Rory McIlroy believes he's starting to feel like Tiger Woods did during his great years - like he should lift the trophy after every tournament he enters.
While Woods may be back as a regular contender, 23-year-old McIlroy left no doubt about who is the current king of golf when he won his second successive US PGA Tour playoffs event in Indianapolis on Sunday.
It was McIlroy's third win in his last four US tour events, including his runaway US PGA Championship triumph, and made the Northern Ireland star the only four-time winner in the US this season.
"Everything is really just going to plan at the minute," said McIlroy after shooting a five-under-par 67 to reach 20-under and win the Deutsche Bank Championship by two strokes over Phil Mickelson (70) and Lee Westwood (69) with Woods (68) tied fourth a further shot back.
"It's a nice run to be on, and I want to try and keep it going for as long as possible."
Australia's top ranked player Adam Scott started the final day two shots off the lead but ended it four behind McIlroy in a tie for sixth.
While suggestions McIlroy will be as good as Woods, a 14-time major winner and 74 time winner on the US Tour, are very premature, there is no doubt he has started in the right vein.
"I've always had an appreciation for what Tiger did over the years, winning seven, eight, nine times in a season but the more you put yourself in this position and the more you win and the more you pick up trophies, it becomes normal," McIlroy said.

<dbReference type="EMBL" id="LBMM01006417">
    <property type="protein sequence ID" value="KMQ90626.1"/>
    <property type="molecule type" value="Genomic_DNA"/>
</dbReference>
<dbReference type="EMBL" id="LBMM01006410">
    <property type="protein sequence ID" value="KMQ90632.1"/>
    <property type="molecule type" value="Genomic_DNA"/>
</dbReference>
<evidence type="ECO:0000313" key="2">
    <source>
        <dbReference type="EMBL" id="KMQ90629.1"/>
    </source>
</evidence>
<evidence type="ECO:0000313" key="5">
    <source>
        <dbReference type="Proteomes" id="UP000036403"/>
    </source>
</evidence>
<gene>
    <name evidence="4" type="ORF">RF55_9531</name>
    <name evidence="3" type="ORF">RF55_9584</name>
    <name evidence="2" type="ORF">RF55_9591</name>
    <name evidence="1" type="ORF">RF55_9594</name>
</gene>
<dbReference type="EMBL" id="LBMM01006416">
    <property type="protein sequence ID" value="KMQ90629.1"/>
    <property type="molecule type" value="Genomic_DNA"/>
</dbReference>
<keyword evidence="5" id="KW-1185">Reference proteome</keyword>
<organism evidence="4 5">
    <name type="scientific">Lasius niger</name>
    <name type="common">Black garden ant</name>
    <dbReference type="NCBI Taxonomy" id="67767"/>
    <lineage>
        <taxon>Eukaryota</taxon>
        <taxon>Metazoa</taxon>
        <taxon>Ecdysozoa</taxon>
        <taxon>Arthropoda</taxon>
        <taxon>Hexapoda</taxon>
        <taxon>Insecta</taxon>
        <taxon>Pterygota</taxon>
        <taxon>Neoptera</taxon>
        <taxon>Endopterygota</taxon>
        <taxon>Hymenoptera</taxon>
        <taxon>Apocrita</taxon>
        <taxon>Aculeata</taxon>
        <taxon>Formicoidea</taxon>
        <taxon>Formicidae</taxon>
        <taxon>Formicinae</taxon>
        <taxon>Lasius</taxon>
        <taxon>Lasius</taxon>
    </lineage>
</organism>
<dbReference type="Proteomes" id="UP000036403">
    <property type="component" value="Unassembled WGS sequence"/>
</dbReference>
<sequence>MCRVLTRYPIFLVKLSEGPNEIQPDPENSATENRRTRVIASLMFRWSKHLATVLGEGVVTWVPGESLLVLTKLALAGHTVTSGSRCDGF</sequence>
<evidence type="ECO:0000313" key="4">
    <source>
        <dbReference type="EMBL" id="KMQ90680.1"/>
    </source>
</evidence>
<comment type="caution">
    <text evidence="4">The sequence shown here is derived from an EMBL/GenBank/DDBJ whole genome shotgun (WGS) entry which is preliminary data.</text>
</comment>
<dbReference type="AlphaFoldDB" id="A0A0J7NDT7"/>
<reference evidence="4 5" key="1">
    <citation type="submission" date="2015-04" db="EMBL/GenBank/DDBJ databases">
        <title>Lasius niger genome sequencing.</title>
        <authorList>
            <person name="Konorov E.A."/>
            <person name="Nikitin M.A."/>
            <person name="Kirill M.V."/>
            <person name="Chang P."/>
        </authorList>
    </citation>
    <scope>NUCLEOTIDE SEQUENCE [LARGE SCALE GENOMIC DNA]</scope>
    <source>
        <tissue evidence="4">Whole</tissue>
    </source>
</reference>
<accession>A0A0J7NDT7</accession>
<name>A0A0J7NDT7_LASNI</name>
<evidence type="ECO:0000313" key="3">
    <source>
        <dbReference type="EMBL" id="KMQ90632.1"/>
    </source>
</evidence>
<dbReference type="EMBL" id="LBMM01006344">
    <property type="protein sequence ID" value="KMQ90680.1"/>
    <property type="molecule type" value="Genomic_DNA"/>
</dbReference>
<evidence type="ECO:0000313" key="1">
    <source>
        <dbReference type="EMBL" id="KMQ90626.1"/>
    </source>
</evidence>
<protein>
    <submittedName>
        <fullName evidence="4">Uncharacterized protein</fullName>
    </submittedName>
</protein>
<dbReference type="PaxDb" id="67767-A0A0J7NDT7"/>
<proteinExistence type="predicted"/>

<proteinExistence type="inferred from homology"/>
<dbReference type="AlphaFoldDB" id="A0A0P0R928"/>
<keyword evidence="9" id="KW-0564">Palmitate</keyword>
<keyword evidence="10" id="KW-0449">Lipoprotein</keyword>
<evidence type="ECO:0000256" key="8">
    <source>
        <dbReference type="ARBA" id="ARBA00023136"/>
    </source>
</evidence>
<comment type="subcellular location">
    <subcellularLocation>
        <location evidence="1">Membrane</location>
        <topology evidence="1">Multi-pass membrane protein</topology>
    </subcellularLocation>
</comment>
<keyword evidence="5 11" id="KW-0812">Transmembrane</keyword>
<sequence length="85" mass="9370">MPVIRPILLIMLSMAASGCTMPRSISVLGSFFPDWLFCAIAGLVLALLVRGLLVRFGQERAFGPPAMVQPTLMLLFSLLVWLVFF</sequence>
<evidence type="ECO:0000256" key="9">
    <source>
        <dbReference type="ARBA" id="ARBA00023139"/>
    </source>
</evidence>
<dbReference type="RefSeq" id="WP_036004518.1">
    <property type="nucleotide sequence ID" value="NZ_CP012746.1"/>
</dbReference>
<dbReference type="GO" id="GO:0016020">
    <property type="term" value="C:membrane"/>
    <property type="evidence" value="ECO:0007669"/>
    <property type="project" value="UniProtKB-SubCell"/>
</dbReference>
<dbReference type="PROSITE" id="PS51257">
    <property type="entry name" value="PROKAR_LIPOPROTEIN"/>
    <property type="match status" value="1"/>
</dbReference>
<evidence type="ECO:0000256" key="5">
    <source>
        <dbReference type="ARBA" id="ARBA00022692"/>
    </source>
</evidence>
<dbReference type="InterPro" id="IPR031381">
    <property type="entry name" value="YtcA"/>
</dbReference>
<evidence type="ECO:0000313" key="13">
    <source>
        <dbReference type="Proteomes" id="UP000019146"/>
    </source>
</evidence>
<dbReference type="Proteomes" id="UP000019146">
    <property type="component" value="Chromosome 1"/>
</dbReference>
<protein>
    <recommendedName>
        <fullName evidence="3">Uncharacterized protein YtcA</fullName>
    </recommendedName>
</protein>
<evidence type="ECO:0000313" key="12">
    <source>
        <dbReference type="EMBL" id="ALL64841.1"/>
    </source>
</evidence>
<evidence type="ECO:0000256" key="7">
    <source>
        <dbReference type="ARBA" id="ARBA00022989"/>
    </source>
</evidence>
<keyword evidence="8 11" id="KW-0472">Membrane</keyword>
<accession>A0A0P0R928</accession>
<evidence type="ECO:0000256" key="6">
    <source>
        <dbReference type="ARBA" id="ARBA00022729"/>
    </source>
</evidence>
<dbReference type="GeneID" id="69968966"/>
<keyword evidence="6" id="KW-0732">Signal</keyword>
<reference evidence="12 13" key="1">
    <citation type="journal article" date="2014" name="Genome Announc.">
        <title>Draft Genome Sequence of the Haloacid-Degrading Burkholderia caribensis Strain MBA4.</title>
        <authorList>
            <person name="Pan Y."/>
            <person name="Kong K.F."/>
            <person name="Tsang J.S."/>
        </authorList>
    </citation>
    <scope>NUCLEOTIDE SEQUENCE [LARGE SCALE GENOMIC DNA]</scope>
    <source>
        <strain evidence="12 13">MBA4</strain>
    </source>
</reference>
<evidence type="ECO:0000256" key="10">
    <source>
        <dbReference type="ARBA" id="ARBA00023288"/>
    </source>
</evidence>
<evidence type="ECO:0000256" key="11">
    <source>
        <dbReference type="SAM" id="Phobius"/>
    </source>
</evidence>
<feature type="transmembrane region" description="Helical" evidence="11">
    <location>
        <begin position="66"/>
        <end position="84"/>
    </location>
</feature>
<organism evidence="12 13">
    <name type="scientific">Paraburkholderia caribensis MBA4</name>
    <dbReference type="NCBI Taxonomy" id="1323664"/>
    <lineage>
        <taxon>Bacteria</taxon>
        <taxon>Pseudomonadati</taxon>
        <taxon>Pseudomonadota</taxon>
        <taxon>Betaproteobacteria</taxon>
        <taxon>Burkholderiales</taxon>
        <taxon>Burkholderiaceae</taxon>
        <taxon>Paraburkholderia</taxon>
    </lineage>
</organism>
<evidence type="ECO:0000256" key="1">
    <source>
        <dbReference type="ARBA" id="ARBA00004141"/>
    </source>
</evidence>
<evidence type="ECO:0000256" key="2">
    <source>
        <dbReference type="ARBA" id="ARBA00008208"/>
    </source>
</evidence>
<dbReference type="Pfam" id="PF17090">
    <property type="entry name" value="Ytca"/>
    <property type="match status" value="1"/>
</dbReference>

"It feels like this is what you're supposed to do.
"I'm sure that's how he felt when he was on that run and how he still feels.
"I don't think I'm quite there yet, but I'm getting to that stage where I'm thinking, this is what I should be doing. I should be lifting a trophy at the end of the week.
"It's been great. The last five weeks have been incredible, some of the best golf that I've ever played."
For Scott it was another week of solid play, his fifth top 10 of the year from 15 starts and his second top 10 in a row.
He wasn't able to make a run at the lead, but he cemented his place in the season-ending 30-man Tour Championship in Atlanta where he'll have a chance, albeit a slim one, of winning the FedEx Cup and the US$10 million bonus.
"I didn't play very well today," Scott said. "I made a lot of birdies which was nice but I made the bogeys to go with it.
"I wasn't quite on like I have been the last two weeks.
"I am playing really well overall but it's just really hard to beat these guys.
"Rory is playing amazing, Tiger is playing well each week, and all of a sudden a dangerous guy like Lee Westwood is in it, it's just so deep out here."
Scott is adamant the quality of his 2012 play deserves a trophy and remains confident he can get one in his final start.
"Atlanta will be my last chance to win a tournament in the States this year and I really want a win.
"I have done that before in 2006, where I played great all year but didn't win and then won the Tour Championship so I'd like to repeat that."
Fellow Australian John Senden scraped into Atlanta in the 29th spot despite a final six hole collapse that left him tied 56th.
Greg Chalmers produced an impressive six-under 66 in the final round to finish at 10-under par in a tie for 16th but fell short of moving on to his first Tour Championship.
Geoff Ogilvy (-7) and Marc Leishman (+4) also ended their playoff runs.